A Killing on Carnival Row, the script that basically launched my career, was written in my college dorm. I had four sheets of paper taped to the wall, on which I drew a map of the fictional city in which the film is set. These days, that map is framed in my office.
Flying over the Grand Canyon.
It’s a genre thing, the size of something like Pan’s Labyrinth or District 9. You know, big enough to take the viewer somewhere, but not so big that it can’t afford to be too idiosyncratic. It’s an idea that’s been floating around up there for a while, and lately I’ve been trying to make time to get it down. In the fog of deals and deadlines, it’s important to carve out time to work on stuff that nobody is asking for yet. Every idea begins off the radar. I had the idea for Pacific Rim during a time in which every meeting and deadline was about a far more recognizable project - that still hasn’t gotten made. So the original, off-the-radar stuff can turn out to be quite important. This particular curiosity that I’m working on at the moment is a story that’s very close to me. So much so that my intent is to direct it at some point.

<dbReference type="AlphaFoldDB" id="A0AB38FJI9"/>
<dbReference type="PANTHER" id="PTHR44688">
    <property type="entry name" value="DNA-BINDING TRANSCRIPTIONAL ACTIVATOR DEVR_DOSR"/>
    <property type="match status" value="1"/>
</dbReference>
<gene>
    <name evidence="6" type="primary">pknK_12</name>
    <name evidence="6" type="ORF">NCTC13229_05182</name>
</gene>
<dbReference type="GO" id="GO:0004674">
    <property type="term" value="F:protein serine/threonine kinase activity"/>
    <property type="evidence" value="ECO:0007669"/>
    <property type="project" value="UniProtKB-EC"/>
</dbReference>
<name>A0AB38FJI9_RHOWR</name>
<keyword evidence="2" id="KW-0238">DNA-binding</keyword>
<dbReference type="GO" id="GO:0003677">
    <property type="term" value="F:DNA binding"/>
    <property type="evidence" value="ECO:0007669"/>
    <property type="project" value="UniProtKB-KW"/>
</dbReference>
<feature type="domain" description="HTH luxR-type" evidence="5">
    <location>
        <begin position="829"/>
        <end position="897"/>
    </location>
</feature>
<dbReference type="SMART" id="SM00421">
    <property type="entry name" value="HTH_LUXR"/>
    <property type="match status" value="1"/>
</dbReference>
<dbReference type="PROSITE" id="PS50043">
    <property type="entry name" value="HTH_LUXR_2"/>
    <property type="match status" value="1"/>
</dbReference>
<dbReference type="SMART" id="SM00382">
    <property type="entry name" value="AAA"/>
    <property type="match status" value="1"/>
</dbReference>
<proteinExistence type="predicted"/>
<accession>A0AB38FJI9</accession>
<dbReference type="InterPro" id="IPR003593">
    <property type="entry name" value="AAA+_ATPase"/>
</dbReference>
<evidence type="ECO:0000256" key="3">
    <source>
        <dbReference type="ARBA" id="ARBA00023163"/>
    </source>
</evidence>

It’s World Lion Day! #worldlionday
Mostly, I write love stories with monsters in them.
The Great Mosque of Xi’an is over a thousand years old. Unlike Arab mosques, the architecture is entirely Chinese. It even has Chinese-style pavilions instead of minarets. #China #Xian #GreatMosqueofXian #architecture
This used to be a slab of rock, until somebody came along with a hammer and chisel and made it look exactly like a delicate, naked woman putting up her hair. Sculpture, more than any other artistic medium, utterly confounds me. It’s basically sorcery.